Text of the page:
Tag Archives: Chicago White Stockings

Hulbert’s Dog

11 Jul

During a Red Stockings road trip in May 1881, The Boston Herald said “An incident occurred at Chicago on the occasion of the Bostons’ recent visit, wherein (Jack) Burdock proved a bigger man than (Chicago) President (William) Hulbert.

burdock

Jack Burdock

Days earlier, when the Worcester Ruby Legs played in Chicago, Tom Burns of the White Stockings hit an unusual home run.

The Herald said of Burns’ blast:

“Burns knocked the ball down to left field…It appears that Mr. Hulbert has an office in the left field corner of the Chicago ball ground, and he is also the possessor of a huge dog, which, for some reason, he stations at said office, outside and unchained…(Worcester outfielder Lewis “Buttercup”) Dickerson went for it, but was brought to a sudden standstill by the appearance of the dog before him, with his mouth open and emitting the fiercest  growls.  Dickerson viewed the animal, and not caring to lose an important part of his uniform pants, he concluded it was not best to try for the sphere.  The dog guarded the ball till Burns had made a home run.”

Buttercup Dickerson

Buttercup Dickerson

The Chicago Tribune had described the play a bit differently:

“Burns, swinging his bat at the first ball pitched, sent the ball clear to the clubhouse for a clean home run.  The big black dog owned by the Chicago Club was sleeping on the platform as the ball rolled up to him, and Dickerson pretended to be afraid of the animal, but the latter paid no intention to the fielder, and did not hinder him in the least.”

The Herald said the Red Stockings were told about the incident, and, when they “arrived on the (Chicago) grounds” two days later:

“Burdock went to reconnoitering.  Sure enough, the dog was there doing duty.  Burdock marched up to Mr. Hulbert, in a manner that is perfectly familiar to Bostonians, and demanded that that dog be locked up or taken off the field.  Mr. Hulbert replied in effect that he knew no rule that forbade a dog being on the grounds.  He was informed by the earnest ‘bean-eater,’ as Mr. Hulbert delights to call the Bostons, that unless the dog was removed, Burdock would not commence to play.  Result—Mr. President yielded, the dog was removed, and the game proceeded.”

The Tribune countered that Burdock protest was simply the result of “a ball-tossers superstition” and Hulbert acquiesced to the “red-legged kicker,” despite there being no rule “covering dogs.”

The paper said Hulbert told Burdock:

“(I)f it will make you any happier the dog shall be bounced.”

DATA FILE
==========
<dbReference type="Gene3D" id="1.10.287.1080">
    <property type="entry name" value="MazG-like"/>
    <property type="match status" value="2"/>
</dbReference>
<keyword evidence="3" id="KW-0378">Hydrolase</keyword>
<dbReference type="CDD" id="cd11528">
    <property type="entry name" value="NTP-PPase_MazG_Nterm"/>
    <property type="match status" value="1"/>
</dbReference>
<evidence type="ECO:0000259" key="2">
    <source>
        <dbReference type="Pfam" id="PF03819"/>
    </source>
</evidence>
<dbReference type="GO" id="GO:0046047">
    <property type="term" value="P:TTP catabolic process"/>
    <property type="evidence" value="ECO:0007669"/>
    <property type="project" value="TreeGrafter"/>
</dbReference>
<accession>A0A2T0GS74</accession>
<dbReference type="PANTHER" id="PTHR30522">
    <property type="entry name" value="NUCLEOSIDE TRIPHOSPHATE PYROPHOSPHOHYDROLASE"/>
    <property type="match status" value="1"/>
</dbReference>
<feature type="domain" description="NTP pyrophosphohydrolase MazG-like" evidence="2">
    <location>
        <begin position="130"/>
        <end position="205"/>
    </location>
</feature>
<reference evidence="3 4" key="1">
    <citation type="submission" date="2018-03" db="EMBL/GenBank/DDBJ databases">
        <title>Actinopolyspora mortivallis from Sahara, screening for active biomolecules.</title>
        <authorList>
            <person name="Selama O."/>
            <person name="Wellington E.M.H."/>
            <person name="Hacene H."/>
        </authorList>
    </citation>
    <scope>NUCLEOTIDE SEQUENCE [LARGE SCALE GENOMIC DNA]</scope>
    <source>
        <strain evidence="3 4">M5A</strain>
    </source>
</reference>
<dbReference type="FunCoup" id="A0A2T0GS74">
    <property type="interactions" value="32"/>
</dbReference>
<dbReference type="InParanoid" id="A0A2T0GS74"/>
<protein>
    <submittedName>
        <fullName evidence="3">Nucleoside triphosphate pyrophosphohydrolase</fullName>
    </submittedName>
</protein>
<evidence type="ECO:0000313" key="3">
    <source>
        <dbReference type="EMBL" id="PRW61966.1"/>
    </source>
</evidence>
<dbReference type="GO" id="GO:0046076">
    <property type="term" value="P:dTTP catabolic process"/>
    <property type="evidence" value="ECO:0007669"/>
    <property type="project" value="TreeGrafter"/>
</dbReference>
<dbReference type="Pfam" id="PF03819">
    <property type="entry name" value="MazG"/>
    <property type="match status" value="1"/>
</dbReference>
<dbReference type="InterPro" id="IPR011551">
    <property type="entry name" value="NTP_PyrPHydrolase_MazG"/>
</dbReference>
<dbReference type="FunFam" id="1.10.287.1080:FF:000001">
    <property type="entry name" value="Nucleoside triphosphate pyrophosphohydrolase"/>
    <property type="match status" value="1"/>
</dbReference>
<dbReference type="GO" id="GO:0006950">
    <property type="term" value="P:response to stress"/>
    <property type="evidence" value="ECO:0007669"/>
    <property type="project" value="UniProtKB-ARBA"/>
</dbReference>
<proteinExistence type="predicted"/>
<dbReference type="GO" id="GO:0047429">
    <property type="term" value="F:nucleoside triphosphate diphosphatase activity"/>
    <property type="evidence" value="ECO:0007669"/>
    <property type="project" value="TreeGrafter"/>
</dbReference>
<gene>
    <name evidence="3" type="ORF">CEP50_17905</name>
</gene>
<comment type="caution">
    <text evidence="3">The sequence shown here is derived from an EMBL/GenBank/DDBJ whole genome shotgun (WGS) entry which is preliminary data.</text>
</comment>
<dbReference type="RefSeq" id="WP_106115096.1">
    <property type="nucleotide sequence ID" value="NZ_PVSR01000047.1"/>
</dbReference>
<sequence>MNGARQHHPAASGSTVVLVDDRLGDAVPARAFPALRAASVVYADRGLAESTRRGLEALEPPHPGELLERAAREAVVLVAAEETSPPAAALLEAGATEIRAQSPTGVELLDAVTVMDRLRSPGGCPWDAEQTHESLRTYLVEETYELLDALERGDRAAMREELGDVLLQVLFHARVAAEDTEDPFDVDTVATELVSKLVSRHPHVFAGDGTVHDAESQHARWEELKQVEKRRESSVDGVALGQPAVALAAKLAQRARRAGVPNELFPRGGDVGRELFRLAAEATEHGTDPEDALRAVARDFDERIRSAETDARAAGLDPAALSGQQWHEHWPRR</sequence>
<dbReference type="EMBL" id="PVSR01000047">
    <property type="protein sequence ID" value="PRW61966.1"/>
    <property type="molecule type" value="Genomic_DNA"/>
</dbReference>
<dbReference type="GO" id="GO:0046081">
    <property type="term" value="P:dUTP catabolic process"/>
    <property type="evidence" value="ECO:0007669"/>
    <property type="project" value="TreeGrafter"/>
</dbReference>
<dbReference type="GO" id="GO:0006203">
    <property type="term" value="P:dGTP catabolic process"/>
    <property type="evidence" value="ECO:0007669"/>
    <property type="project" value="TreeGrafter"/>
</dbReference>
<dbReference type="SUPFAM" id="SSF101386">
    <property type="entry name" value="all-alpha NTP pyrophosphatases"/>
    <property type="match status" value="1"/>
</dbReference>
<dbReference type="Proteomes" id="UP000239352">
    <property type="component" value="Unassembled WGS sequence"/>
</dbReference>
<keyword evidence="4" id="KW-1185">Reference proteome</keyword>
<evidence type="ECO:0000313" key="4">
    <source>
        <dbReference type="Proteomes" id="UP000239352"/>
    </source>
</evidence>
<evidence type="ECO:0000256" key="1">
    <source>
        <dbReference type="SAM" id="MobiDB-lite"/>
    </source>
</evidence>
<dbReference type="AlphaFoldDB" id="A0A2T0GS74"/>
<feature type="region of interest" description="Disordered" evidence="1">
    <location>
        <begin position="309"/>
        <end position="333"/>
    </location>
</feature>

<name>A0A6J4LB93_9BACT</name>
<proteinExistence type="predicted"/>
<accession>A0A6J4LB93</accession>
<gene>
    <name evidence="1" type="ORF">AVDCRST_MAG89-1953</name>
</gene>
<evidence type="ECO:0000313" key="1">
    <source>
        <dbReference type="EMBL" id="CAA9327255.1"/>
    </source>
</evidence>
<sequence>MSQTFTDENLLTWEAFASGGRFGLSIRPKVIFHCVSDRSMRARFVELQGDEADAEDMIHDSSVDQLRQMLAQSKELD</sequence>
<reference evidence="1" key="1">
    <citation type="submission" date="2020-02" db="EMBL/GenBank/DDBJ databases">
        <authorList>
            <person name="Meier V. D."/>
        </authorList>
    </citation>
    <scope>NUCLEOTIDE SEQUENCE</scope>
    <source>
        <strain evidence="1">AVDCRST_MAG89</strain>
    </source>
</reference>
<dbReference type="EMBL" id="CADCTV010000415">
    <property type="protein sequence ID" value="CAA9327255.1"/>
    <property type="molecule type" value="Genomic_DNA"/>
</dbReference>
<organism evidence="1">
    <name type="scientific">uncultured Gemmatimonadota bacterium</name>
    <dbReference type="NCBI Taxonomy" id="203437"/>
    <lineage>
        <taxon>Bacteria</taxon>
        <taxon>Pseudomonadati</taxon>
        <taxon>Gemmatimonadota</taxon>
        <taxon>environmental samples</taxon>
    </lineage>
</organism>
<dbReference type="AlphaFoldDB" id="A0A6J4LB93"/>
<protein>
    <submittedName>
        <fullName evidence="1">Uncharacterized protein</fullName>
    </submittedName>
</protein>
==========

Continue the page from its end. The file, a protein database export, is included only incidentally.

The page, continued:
William Hulbert

William Hulbert

The removal of the dog was not enough to help Boston.  The White Stockings won the game 5 to 4.

“The Fourth of July in Baseball has Always been a Day of Reckoning”

4 Jul

During the 19th Century, when completing any given season in the black, or finishing the season at all, was not a foregone conclusion for a large percentage of professional teams; in 1892 O.P.  Caylor of The New York Herald said of Independence Day:

“The Fourth of July in baseball has always been a day of reckoning, as it were.  All clubs, associations or leagues endeavor to retain their breath of life until after America’s natal day so that they may partake in the feast of the turnstiles upon that baseball festival.  The great anniversary of liberty has served many times to lift a weakened club out of financial distress and give it a chance to continue in business probably till the season’s end—at least for a month or two longer.”

O.P. Caylor

O.P. Caylor

Caylor said everyone in baseball held their breath two years earlier during the run up to the holiday:

“In the early fight between the League and the Brotherhood in 1890, old League generals declared that if the Fourth of July that year should be a rainy day, generally on the circuit many of the Brotherhood clubs would be compelled to suspend before the season ended, but if the day should be fair they might pull through to the season’s end. The day was fair, and the attendance everywhere was large.  That meteorological condition was a blessing not only to the Brotherhood but to the old League clubs as well.”

According to The New York World, on the day after the holiday in 1890, Caylor’s recollections were mostly correct; while the weather was “mostly fair” in several cities, the paper said there was “Bad weather in Boston, Cleveland, and Pittsburgh.”  Overall, the Players League won the day, drawing more than 48,000 fans, followed by more than 38,000 for the American Association.  The “old League clubs” were not quite as “blessed“ as Caylor indicated; with home games in two of the three “Bad weather” cities, the National League drew just more than 31,000 fans.

Caylor said while the 1892 season—which included the National league’s only scheduled split-season schedule, with a 12-team league which included four clubs picked up from the defunct American Association —was a struggle for the National League, the only remaining major league would not face the fate of some minor leagues.  The Eastern League’s New Haven franchise folded in June, and in order to not play out a schedule with a nine-team league, “The Athletics of Philadelphia were a little more than willing to ‘cash in,’ and so the circuit was hewed down to an octagon.”

Caylor called the situation in the National League “not so promising,” but said:

“(A) club franchise in that body is so valuable as a piece of property the year around that no fears are entertained of even the most unfortunate of the twelve putting up its shutters and turning its grounds into a sheep’s pasture before the season ends.”